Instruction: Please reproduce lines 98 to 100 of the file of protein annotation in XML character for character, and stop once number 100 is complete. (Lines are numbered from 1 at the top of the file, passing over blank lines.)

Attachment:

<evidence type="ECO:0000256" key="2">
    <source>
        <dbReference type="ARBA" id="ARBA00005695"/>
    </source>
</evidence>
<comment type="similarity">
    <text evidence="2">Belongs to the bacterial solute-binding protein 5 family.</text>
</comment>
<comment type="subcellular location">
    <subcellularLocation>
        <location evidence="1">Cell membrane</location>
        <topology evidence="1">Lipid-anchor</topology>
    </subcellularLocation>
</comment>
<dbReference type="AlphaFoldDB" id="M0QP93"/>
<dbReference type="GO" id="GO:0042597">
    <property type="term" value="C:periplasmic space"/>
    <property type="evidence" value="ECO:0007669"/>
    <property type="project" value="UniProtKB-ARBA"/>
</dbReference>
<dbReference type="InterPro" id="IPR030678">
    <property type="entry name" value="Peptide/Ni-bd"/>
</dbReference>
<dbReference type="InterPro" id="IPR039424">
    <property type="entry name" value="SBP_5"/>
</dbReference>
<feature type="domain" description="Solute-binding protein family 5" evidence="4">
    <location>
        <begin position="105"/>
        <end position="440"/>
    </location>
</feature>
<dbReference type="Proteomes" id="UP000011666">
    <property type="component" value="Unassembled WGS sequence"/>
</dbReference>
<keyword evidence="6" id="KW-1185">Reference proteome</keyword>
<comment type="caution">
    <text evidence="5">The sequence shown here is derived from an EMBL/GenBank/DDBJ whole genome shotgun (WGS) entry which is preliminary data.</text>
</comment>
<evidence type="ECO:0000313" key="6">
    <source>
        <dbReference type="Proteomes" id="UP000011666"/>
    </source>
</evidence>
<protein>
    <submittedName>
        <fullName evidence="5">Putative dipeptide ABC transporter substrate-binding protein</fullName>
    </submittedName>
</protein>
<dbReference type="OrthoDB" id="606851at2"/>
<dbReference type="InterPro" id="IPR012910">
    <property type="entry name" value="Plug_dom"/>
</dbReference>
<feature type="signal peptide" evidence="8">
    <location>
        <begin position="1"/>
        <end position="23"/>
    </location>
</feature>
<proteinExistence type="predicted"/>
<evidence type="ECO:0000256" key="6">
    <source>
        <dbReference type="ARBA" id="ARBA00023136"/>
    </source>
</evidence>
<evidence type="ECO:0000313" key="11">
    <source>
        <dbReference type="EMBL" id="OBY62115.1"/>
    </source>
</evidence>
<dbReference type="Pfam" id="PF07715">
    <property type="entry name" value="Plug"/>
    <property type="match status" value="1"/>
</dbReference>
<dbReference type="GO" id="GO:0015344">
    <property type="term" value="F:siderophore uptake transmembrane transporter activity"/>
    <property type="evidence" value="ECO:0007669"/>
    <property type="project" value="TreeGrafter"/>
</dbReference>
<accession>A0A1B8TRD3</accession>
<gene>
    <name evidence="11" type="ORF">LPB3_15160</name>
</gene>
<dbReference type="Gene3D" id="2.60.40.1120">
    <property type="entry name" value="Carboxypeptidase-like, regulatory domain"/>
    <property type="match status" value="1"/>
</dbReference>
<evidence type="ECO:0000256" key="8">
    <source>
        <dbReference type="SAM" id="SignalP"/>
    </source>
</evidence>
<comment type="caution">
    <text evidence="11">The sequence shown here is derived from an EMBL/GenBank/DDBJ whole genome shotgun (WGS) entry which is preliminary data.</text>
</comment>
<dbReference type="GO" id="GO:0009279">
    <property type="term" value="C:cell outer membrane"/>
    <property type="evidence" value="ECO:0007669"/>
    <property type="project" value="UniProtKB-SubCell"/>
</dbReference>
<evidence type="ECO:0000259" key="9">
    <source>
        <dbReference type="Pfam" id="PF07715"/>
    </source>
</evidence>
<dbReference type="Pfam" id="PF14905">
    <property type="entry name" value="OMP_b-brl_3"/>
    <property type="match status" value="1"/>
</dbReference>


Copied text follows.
    <property type="evidence" value="ECO:0007669"/>
    <property type="project" value="UniProtKB-SubCell"/>
</dbReference>